Actually, I had a Diet Coke. I was too nervous for coffee. Until these White House "coffees" became controversial a few weeks ago, I had regarded the meeting as one of the great happenings in my life. I was ushered into the Map Room at the White House--the room that shows the Allies' progress against the Nazis, frozen the day Roosevelt died--and poked around a table to see where I was to sit.
My God, I thought when I saw my placard, I'm next to the president. The president of the United States. Me and the president. Wow! What would my mother have said about that? A few minutes passed by, and I realized I knew no one in the room. But then, in walked Mack McLarty. I recognized him not from any political connection but from his previous career as head of a publicly traded utility called Arkla. Arkla was one of my worst investments ever.
I stuck my hand out, and he grabbed it. I asked him if I could ask the president anything I wanted. He asked me what I had in mind. I said that I had a whole bunch of things I wanted to say, but mostly I wanted to let the president know that cutting capital-gains taxes would just be a windfall for the rich, and that the American worker wasn't getting as good a deal in these "downsizings" as the big dogs were.
He told me that these were fine topics. He did not ask me for money. He did not ask me for support. He did not ask how much I had given to the party. In fact, neither did Democratic National Committee Finance Chair Marvin Rosen and DNC honcho Donald Fowler, both of whom were in the room. No one did.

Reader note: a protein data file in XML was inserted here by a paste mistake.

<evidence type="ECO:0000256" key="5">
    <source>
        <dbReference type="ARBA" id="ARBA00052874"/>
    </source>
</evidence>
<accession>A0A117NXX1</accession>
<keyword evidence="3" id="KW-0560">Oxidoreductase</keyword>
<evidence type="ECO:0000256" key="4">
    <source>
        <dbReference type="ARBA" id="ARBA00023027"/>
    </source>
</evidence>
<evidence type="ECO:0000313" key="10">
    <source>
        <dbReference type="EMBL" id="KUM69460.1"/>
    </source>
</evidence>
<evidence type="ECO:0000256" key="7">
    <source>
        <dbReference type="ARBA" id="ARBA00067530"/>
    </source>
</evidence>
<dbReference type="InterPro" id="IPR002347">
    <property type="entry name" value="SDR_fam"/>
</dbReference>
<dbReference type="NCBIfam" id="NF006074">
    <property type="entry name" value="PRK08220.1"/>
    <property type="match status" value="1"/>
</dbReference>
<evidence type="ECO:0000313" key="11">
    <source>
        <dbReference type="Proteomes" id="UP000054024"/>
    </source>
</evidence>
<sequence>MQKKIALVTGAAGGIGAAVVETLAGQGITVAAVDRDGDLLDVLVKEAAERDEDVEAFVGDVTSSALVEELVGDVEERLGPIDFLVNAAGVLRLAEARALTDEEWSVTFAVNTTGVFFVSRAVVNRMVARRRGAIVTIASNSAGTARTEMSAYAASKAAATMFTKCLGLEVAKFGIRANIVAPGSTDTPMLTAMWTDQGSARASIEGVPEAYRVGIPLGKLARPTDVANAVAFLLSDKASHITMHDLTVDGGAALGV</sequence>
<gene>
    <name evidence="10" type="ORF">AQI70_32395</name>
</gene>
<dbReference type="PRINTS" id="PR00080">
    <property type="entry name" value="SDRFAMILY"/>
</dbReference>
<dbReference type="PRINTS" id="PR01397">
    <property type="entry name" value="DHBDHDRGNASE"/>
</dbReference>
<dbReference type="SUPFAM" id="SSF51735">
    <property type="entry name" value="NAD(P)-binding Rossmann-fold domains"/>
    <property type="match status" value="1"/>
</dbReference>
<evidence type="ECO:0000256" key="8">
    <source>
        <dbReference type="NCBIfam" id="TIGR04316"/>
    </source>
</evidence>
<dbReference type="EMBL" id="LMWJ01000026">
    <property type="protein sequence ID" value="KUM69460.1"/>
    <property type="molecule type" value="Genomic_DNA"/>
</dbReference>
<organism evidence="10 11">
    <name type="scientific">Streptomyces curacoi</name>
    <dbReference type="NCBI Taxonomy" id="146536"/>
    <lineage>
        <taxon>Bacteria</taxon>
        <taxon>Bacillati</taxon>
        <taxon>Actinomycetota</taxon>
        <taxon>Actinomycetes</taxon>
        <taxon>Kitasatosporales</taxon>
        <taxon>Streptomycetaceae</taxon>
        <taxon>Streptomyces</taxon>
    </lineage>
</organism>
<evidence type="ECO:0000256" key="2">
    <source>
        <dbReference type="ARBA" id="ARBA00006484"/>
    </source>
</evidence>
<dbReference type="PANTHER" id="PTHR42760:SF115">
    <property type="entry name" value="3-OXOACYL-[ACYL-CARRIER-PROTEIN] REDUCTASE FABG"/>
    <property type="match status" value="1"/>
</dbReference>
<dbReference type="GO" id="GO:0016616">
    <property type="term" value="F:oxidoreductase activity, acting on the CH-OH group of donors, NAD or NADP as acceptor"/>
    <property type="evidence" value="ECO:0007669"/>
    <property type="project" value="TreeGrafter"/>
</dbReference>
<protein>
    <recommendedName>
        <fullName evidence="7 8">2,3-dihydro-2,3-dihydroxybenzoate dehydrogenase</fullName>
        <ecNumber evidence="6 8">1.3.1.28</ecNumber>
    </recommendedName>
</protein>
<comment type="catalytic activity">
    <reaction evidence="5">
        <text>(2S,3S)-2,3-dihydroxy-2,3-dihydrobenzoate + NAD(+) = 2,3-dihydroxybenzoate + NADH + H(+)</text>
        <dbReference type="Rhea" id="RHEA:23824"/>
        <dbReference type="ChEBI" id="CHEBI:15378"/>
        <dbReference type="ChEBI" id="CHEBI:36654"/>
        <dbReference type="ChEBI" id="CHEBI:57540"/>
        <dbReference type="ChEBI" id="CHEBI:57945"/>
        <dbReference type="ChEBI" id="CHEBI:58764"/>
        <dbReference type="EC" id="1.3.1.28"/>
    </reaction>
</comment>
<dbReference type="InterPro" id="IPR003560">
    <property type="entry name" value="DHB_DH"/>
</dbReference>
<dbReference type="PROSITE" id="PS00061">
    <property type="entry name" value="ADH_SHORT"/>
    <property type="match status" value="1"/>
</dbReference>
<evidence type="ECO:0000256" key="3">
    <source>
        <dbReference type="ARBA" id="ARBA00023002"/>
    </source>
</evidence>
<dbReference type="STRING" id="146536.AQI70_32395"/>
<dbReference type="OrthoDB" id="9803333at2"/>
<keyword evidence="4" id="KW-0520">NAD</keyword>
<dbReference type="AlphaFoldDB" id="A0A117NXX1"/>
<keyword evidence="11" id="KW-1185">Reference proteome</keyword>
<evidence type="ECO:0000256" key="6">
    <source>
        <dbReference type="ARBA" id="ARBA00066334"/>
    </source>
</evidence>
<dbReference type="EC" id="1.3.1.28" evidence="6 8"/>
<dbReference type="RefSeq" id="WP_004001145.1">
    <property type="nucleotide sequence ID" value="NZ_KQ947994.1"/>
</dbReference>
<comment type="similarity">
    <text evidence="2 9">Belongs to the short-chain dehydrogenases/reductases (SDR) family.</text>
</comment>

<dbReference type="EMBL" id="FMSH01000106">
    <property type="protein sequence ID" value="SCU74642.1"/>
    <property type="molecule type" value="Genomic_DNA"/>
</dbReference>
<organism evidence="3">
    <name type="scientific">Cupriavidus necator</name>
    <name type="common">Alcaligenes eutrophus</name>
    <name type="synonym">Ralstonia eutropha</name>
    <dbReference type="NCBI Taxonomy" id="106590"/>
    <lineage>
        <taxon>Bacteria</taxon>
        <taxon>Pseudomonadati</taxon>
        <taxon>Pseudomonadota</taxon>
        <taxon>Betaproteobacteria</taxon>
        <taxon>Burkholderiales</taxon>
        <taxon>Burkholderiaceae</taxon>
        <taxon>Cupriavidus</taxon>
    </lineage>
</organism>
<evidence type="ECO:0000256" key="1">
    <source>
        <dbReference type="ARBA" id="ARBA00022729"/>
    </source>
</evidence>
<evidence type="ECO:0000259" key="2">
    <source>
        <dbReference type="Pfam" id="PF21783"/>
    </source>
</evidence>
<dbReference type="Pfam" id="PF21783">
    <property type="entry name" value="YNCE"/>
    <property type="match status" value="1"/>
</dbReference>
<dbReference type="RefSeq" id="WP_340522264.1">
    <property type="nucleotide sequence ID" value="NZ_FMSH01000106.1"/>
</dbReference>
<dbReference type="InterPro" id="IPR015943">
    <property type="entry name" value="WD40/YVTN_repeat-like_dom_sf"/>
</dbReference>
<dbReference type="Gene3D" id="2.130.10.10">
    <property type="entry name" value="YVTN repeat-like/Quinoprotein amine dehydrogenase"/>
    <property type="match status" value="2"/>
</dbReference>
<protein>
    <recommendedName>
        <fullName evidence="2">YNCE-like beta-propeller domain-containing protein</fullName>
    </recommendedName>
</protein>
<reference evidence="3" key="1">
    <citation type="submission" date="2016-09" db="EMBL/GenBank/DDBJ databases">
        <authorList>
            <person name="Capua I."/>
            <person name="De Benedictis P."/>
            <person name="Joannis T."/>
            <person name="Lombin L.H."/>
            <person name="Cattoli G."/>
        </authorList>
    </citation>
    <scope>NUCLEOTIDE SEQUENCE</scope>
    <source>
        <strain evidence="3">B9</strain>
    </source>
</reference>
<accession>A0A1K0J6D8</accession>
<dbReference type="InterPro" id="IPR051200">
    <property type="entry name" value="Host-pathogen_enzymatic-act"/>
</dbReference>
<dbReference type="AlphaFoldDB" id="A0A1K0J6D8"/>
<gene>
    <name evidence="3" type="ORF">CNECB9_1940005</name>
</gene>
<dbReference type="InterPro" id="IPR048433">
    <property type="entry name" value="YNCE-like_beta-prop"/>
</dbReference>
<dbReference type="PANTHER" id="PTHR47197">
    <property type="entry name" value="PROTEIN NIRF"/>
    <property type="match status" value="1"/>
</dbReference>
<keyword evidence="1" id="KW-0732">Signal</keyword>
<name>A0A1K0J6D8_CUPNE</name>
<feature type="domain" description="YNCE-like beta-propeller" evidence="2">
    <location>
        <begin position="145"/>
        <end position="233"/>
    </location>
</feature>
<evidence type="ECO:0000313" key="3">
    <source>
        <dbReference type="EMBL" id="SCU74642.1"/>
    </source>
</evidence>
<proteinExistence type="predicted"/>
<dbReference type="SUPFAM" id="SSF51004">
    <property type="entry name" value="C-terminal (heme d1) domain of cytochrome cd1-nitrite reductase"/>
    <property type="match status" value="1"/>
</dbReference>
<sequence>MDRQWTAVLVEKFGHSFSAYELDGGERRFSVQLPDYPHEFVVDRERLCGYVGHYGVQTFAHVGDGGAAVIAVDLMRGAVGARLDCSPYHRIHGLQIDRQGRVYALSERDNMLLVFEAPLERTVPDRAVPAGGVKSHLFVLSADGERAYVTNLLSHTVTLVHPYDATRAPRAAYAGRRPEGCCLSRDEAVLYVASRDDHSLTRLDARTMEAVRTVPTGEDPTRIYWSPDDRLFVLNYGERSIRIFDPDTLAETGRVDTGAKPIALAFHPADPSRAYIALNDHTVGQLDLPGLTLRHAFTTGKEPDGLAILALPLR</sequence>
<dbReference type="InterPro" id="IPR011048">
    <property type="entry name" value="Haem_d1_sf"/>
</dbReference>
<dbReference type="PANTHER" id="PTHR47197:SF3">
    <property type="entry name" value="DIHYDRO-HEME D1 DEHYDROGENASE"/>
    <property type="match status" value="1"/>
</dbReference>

Sure, I wouldn't have been there if I hadn't given money to the party. But there is a simple nonsinister reason that I gave to the Democratic Party: I am a Democrat. I want my party and its candidates to win. Beat the Republicans. Pretty clear. Now what would have been interesting is if I had given money to the Republican Party, or the Communist Party, or heck, the Pajama Party. I am a lifelong Democrat, and the last time I looked, it was neither interesting nor indictable to help a political party.
In walked the president. Everybody mobbed him. I hung back, but he worked his way toward me and shook my hand. Light bulbs flashed. I was dizzy.
We took a seat. I got my bearings. Had a refill. The president mentioned that things were going well and wanted to know what was on our minds. Someone asked an innocuous question--I don't remember what. Someone else said the president was doing an excellent job with the economy. The president said it was important to try to balance the budget and keep interest rates low.
A lawyer said he didn't want tort reform. Lawyers. It figures that they would use this session for a bit of self-interest. I scribbled, "He is asking you for a raise, Mr. President," on my notepad and tried to show it to Clinton, but I couldn't get his attention.
Then it was my turn. Mr. President, I remember saying, I would like to use this time to tell you about an idea I had, an idea to give stock options to downsized workers so they could participate in the increase in stock prices generated by their firings. I had just written about this plan for New York and the New Republic.
Go on, he encouraged.
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